How is additive manufacturing improving computer technology?

Additive manufacturing – also known as 3D printing – continues to grow and the associated technologies are now maturing to the point that they can replace or supplement some traditional design and manufacturing processes. Many companies now use additive manufacturing to create components for systems as well as reduce cost and time when developing new products, and GRiD is no different, with several initiatives underway to leverage this exciting technology for rugged computing.

The world is moving into a new era known as the Fourth Industrial Revolution – dubbed Industry 4.0 – which will see companies harness smart, digital technologies to improve all aspects of their manufacturing and operations. Industry 4.0 is synonymous with disruptive technology that radically changes how manufacturing is carried out compared with previous industrial practices that may have been time-consuming, inefficient and expensive.

One of these disruptive technologies is additive manufacturing, which transforms how companies approach the design, manufacture and lifecycle support of products.

What is additive manufacturing?

Additive manufacturing (AM) takes software-based designs, such as Computer-Aided Design (CAD) drawings, and allows a company or individual to “print” physical three-dimensional objects, normally by adding materials layer-by-layer into the shape or object desired.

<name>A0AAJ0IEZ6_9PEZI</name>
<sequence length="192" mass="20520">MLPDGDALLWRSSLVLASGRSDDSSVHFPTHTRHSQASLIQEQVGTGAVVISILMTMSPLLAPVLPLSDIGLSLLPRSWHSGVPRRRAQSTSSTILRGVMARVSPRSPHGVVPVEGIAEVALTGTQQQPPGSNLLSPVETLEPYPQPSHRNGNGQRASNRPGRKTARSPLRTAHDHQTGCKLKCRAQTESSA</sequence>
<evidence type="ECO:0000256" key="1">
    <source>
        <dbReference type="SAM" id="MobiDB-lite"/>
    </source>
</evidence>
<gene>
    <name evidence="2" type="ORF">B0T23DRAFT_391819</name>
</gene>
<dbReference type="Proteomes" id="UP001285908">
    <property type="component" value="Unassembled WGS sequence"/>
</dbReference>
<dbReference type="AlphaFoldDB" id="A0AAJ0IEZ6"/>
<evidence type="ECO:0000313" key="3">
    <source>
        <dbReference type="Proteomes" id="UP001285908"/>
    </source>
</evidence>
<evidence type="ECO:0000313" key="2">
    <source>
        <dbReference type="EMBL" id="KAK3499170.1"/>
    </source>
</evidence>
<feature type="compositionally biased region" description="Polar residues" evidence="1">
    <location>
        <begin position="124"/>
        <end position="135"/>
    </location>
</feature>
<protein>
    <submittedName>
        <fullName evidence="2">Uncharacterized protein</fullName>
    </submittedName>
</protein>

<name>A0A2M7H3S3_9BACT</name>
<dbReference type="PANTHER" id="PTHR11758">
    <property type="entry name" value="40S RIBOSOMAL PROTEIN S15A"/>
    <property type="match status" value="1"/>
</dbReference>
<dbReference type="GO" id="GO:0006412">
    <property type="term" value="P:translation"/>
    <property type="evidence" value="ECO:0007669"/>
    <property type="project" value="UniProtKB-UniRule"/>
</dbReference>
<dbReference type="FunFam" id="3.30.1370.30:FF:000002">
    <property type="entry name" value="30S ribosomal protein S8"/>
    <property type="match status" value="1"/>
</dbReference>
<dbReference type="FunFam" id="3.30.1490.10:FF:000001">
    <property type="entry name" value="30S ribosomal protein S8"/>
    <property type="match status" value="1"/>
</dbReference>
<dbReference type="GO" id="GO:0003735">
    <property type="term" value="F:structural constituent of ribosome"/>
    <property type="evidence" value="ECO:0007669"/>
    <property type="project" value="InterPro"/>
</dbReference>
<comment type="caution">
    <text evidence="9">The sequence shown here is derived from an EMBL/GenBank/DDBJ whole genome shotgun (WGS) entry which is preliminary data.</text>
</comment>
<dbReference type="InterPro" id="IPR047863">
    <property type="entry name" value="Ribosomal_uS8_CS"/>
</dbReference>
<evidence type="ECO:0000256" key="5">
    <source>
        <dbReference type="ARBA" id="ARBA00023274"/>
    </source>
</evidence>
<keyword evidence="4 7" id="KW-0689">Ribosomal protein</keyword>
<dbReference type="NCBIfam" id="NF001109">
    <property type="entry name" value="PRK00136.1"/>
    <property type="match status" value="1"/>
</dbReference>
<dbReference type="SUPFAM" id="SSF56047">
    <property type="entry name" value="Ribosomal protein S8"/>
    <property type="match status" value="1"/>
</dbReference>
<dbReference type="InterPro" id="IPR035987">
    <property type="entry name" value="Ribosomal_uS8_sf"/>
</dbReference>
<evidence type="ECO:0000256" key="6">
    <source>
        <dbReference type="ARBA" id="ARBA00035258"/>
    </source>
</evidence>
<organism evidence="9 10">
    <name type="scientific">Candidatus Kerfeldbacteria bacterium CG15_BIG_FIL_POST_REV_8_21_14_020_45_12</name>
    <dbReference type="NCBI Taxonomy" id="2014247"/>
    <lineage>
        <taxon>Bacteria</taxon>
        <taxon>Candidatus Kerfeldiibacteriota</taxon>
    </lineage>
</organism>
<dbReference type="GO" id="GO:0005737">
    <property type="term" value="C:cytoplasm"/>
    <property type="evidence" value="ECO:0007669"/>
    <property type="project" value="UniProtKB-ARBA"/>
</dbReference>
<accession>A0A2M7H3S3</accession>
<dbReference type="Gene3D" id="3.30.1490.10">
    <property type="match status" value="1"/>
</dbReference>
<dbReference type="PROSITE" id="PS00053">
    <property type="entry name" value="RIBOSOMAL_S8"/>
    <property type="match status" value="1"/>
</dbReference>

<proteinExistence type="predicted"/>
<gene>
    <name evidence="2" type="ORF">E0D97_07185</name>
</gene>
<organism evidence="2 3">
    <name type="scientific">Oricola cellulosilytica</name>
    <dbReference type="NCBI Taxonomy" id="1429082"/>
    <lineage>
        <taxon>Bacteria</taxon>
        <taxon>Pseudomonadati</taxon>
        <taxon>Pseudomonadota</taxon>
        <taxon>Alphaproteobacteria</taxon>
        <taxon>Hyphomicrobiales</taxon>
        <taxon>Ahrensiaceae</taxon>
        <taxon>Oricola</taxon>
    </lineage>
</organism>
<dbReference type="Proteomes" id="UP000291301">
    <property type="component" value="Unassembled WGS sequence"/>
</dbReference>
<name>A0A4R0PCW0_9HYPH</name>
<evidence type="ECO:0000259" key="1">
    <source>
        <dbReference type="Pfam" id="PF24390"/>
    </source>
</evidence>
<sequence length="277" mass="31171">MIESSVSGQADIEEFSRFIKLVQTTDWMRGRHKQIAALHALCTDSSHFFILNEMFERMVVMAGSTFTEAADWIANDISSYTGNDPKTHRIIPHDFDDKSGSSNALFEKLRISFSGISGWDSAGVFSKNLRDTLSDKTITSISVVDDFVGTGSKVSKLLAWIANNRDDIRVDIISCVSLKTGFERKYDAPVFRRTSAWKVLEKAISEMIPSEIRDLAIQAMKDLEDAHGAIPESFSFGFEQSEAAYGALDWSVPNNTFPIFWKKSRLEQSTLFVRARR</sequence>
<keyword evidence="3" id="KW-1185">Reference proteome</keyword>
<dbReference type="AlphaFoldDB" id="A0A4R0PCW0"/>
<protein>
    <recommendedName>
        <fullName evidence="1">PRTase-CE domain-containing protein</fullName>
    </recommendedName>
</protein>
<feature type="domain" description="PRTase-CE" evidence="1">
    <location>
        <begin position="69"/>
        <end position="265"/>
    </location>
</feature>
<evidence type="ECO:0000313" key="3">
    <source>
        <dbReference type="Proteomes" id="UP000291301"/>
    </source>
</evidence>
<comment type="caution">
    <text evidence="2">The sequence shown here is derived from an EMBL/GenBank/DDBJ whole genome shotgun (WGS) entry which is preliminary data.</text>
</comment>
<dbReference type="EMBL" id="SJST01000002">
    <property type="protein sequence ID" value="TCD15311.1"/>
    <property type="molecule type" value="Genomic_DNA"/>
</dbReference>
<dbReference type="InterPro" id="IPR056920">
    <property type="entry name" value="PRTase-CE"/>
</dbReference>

AM differs from traditional manufacturing methods such as CNC machining, which is a “subtractive” process where parts are made by removing material from a solid block, or casting and injection moulding in which a molten material, such as plastic or metal, is injected into a mould which then cools to form the shape required.

While machining and casting/injection moulding are manufacturing processes that will remain with us for some time owing to their reliability and maturity, they do have downsides that AM can address. This includes wastage that is the result of machining, as well as the expensive tooling required including CNC machines and customised items such as the moulds necessary for casting.

Companies are now rolling out more 3D printed components across various industries and products, with NASA even developing rocket engines with 3D printed parts that could take humans to Mars.


What are the pros and cons of additive manufacturing?

As we have seen above, AM does not require specialist tools (apart from the printer itself) or moulds to create three-dimensional parts and objects. That’s pivotal for companies that want to create one-off items in the early stages of product development such as prototypes. In early prototyping, the form factor and profile of items may still be changing, and being able to print a test item – without investing in moulds or CNC machines – allows a team to save a considerable amount of time and money before finalising a production item.

GRiD was an early adaptor of 3D printing for this exact purpose over ten years ago, as we were able to affordably “build” a prototype model of a product to ensure that integration was possible for a customer’s specific requirement. This was significantly less expensive than building a representative chassis out of aluminium and allowed GRiD the flexibility to adapt the design where necessary as well as effectively visualise the design to the end user.